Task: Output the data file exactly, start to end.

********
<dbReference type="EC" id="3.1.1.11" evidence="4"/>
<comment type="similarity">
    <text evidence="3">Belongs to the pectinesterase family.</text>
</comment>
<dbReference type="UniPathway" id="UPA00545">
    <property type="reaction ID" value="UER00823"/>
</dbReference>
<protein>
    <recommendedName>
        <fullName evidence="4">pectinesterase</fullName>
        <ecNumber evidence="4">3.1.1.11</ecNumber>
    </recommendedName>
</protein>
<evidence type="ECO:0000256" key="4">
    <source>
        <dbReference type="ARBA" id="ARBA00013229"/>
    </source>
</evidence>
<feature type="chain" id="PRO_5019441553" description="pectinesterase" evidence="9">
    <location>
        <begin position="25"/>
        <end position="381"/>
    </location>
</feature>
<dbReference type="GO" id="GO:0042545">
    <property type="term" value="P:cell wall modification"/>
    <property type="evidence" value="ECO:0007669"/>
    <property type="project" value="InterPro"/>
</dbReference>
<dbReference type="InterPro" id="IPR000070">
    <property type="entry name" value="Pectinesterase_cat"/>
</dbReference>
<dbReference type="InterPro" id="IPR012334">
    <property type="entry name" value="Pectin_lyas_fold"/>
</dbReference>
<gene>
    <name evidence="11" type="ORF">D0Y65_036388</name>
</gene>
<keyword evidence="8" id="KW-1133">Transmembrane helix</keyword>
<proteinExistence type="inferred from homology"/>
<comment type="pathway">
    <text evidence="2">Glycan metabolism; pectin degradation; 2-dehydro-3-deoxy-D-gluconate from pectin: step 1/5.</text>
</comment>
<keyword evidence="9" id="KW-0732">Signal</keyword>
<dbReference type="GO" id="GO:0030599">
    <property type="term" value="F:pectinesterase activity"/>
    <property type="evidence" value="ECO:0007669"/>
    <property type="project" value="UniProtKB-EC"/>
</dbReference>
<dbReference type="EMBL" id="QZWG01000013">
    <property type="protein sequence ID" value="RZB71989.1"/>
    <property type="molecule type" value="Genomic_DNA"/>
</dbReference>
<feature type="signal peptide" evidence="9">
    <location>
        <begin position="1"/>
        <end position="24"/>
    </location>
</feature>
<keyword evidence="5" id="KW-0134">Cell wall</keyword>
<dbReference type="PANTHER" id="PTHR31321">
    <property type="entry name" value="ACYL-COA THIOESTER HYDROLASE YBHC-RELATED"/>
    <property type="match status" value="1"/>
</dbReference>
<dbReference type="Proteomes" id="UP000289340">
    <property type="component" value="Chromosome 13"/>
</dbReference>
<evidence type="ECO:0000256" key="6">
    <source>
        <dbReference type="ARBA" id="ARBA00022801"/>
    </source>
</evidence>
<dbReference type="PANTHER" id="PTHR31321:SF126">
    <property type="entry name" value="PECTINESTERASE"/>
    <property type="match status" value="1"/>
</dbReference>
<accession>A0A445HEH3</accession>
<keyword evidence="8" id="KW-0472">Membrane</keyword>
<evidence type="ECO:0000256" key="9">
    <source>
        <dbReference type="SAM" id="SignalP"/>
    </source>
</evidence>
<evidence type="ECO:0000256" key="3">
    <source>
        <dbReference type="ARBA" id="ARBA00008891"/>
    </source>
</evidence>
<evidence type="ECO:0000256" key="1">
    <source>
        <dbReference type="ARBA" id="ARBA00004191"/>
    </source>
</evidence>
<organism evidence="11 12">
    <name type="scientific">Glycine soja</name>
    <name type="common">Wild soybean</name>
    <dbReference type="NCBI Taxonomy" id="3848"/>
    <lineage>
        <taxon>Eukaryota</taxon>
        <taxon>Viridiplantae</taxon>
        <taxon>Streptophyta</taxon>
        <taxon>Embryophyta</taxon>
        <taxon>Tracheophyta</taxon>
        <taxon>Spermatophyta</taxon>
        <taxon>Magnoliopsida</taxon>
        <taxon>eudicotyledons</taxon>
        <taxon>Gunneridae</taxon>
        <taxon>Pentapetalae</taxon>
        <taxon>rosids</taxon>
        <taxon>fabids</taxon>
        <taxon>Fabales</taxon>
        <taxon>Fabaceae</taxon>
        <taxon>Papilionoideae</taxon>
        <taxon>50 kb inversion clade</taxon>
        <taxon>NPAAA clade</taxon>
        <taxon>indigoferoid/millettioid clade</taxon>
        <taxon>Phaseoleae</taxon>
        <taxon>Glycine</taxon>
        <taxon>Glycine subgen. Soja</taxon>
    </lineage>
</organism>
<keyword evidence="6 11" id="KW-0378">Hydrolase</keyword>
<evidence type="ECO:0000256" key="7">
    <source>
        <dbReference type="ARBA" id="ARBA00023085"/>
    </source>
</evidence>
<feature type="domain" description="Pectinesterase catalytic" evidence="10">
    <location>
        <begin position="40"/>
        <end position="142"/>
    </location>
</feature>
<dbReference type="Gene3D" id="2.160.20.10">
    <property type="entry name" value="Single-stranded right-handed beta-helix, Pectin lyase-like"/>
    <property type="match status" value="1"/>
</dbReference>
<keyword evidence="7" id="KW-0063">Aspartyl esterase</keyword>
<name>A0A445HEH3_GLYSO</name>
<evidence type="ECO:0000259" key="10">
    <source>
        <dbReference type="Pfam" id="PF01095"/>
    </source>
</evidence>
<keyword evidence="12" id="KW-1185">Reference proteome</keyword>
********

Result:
<dbReference type="EC" id="3.1.1.11" evidence="4"/>
<comment type="similarity">
    <text evidence="3">Belongs to the pectinesterase family.</text>
</comment>
<dbReference type="UniPathway" id="UPA00545">
    <property type="reaction ID" value="UER00823"/>
</dbReference>
<protein>
    <recommendedName>
        <fullName evidence="4">pectinesterase</fullName>
        <ecNumber evidence="4">3.1.1.11</ecNumber>
    </recommendedName>
</protein>
<evidence type="ECO:0000256" key="4">
    <source>
        <dbReference type="ARBA" id="ARBA00013229"/>
    </source>
</evidence>
<feature type="chain" id="PRO_5019441553" description="pectinesterase" evidence="9">
    <location>
        <begin position="25"/>
        <end position="381"/>
    </location>
</feature>
<dbReference type="GO" id="GO:0042545">
    <property type="term" value="P:cell wall modification"/>
    <property type="evidence" value="ECO:0007669"/>
    <property type="project" value="InterPro"/>
</dbReference>
<dbReference type="InterPro" id="IPR000070">
    <property type="entry name" value="Pectinesterase_cat"/>
</dbReference>
<dbReference type="InterPro" id="IPR012334">
    <property type="entry name" value="Pectin_lyas_fold"/>
</dbReference>
<gene>
    <name evidence="11" type="ORF">D0Y65_036388</name>
</gene>
<keyword evidence="8" id="KW-1133">Transmembrane helix</keyword>
<proteinExistence type="inferred from homology"/>
<comment type="pathway">
    <text evidence="2">Glycan metabolism; pectin degradation; 2-dehydro-3-deoxy-D-gluconate from pectin: step 1/5.</text>
</comment>
<keyword evidence="9" id="KW-0732">Signal</keyword>
<dbReference type="GO" id="GO:0030599">
    <property type="term" value="F:pectinesterase activity"/>
    <property type="evidence" value="ECO:0007669"/>
    <property type="project" value="UniProtKB-EC"/>
</dbReference>
<dbReference type="EMBL" id="QZWG01000013">
    <property type="protein sequence ID" value="RZB71989.1"/>
    <property type="molecule type" value="Genomic_DNA"/>
</dbReference>
<feature type="signal peptide" evidence="9">
    <location>
        <begin position="1"/>
        <end position="24"/>
    </location>
</feature>
<keyword evidence="5" id="KW-0134">Cell wall</keyword>
<dbReference type="PANTHER" id="PTHR31321">
    <property type="entry name" value="ACYL-COA THIOESTER HYDROLASE YBHC-RELATED"/>
    <property type="match status" value="1"/>
</dbReference>
<dbReference type="Proteomes" id="UP000289340">
    <property type="component" value="Chromosome 13"/>
</dbReference>
<evidence type="ECO:0000256" key="6">
    <source>
        <dbReference type="ARBA" id="ARBA00022801"/>
    </source>
</evidence>
<dbReference type="PANTHER" id="PTHR31321:SF126">
    <property type="entry name" value="PECTINESTERASE"/>
    <property type="match status" value="1"/>
</dbReference>
<accession>A0A445HEH3</accession>
<keyword evidence="8" id="KW-0472">Membrane</keyword>
<evidence type="ECO:0000256" key="9">
    <source>
        <dbReference type="SAM" id="SignalP"/>
    </source>
</evidence>
<evidence type="ECO:0000256" key="3">
    <source>
        <dbReference type="ARBA" id="ARBA00008891"/>
    </source>
</evidence>
<evidence type="ECO:0000256" key="1">
    <source>
        <dbReference type="ARBA" id="ARBA00004191"/>
    </source>
</evidence>
<organism evidence="11 12">
    <name type="scientific">Glycine soja</name>
    <name type="common">Wild soybean</name>
    <dbReference type="NCBI Taxonomy" id="3848"/>
    <lineage>
        <taxon>Eukaryota</taxon>
        <taxon>Viridiplantae</taxon>
        <taxon>Streptophyta</taxon>
        <taxon>Embryophyta</taxon>
        <taxon>Tracheophyta</taxon>
        <taxon>Spermatophyta</taxon>
        <taxon>Magnoliopsida</taxon>
        <taxon>eudicotyledons</taxon>
        <taxon>Gunneridae</taxon>
        <taxon>Pentapetalae</taxon>
        <taxon>rosids</taxon>
        <taxon>fabids</taxon>
        <taxon>Fabales</taxon>
        <taxon>Fabaceae</taxon>
        <taxon>Papilionoideae</taxon>
        <taxon>50 kb inversion clade</taxon>
        <taxon>NPAAA clade</taxon>
        <taxon>indigoferoid/millettioid clade</taxon>
        <taxon>Phaseoleae</taxon>
        <taxon>Glycine</taxon>
        <taxon>Glycine subgen. Soja</taxon>
    </lineage>
</organism>
<keyword evidence="6 11" id="KW-0378">Hydrolase</keyword>
<evidence type="ECO:0000256" key="7">
    <source>
        <dbReference type="ARBA" id="ARBA00023085"/>
    </source>
</evidence>
<feature type="domain" description="Pectinesterase catalytic" evidence="10">
    <location>
        <begin position="40"/>
        <end position="142"/>
    </location>
</feature>
<dbReference type="Gene3D" id="2.160.20.10">
    <property type="entry name" value="Single-stranded right-handed beta-helix, Pectin lyase-like"/>
    <property type="match status" value="1"/>
</dbReference>
<keyword evidence="7" id="KW-0063">Aspartyl esterase</keyword>
<name>A0A445HEH3_GLYSO</name>
<evidence type="ECO:0000259" key="10">
    <source>
        <dbReference type="Pfam" id="PF01095"/>
    </source>
</evidence>
<keyword evidence="12" id="KW-1185">Reference proteome</keyword>